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Four years after Facebook decided it needed to do something something to fix its fake news problems, we now know those efforts only made things worse.
As the world was still coming to terms with President Donald Trump’s victory in the 2016 election, Facebook rolled out a program that December for independent fact-checkers to flag questionable content as “disputed.” But a new study out of MIT found that people assume that if some articles have warnings, those that don’t must be accurate.
“Putting a warning on some content is going to make you think, to some extent, that all of the other content without the warning might have been checked and verified,” David Rand, one of the authors of the report and a professor at the MIT Sloan School of Management, said in a statement.
Rand and his co-authors have called it the “implied truth effect” and because of the sheer scale of Facebook’s platform — which has 1.25 billion daily users — and the amount of content posted on it, fact-checkers simply can’t keep up.
“There’s no way the fact-checkers can keep up with the stream of misinformation, so even if the warnings do really reduce belief in the tagged stories, you still have a problem, because of the implied truth effect,” Rand adds.
Facebook did not respond to questions about the study’s findings.
The MIT team conducted studies with more than 6,000 participants, who were shown a variety of real and fake news headlines as they would look on Facebook.
One half of the group was shown stories without fact-checking tags of any sort. The other half was shown a typical Facebook feed comprising a mixture of marked and unmarked posts.
Then people were asked if they believed the headlines were accurate.
The results found that the use of “false” tags that are used to flag inaccurate content did significantly reduce participants’ willingness to share fake stories from 29.2% to 16.1%. But, the study also found that unmarked false stories were believed to be true and shared 36.2% of the time.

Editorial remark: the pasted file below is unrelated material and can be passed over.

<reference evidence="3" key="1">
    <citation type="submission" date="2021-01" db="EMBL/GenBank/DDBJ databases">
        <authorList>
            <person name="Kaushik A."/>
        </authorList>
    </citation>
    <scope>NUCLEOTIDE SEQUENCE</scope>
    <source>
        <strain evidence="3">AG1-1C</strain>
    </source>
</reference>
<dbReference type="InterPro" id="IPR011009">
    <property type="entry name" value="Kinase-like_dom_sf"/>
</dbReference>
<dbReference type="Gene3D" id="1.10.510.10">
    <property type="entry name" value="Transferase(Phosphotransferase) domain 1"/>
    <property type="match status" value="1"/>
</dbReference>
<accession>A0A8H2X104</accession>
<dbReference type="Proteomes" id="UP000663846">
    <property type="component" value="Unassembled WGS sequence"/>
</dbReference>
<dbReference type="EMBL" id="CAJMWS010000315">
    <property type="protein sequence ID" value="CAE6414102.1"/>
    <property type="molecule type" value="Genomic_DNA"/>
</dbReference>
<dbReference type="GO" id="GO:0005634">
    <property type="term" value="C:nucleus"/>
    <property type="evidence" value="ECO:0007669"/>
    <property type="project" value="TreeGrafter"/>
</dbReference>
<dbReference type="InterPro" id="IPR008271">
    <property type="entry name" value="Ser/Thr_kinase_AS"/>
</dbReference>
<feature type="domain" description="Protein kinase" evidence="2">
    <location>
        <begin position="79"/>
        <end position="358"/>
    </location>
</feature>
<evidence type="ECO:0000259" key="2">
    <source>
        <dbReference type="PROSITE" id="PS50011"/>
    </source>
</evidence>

Over one-fifth of the study’s participants said they believed that the unmarked posts had already been fact-checked.
Rand, an unpaid advisor to Facebook’s efforts to combat fake news, says that one obvious fix is to simply employ more fact-checkers so that all news content posted to Facebook is checked. And, he says, ordinary Facebook users could be recruited to do this work.
While many people assume that allowing Facebook users to do this work would make the situation much worse, given the partisan nature of content already on the site, Rand’s research has found the opposite.
In fact, this is something Facebook is already considering. In December it announced it would be hiring some part-time “community reviewers” who will help corroborate or debunk content flagged by the company’s automated systems.
Facebook wouldn’t say at the time how many reviewers it would hire or how much content they would be reviewing.
Another solution is simply applying more labels.
“If, in addition to putting warnings on things fact-checkers find to be false, you also put verification panels on things fact-checkers find to be true, then that solves the problem because there’s no longer any ambiguity,” Rand said. “If you see a story without a label, you know it simply hasn’t been checked.”
Cover: The Facebook logo on the display of a smartphone. Photo by: Soeren Stache/picture-alliance/dpa/AP Images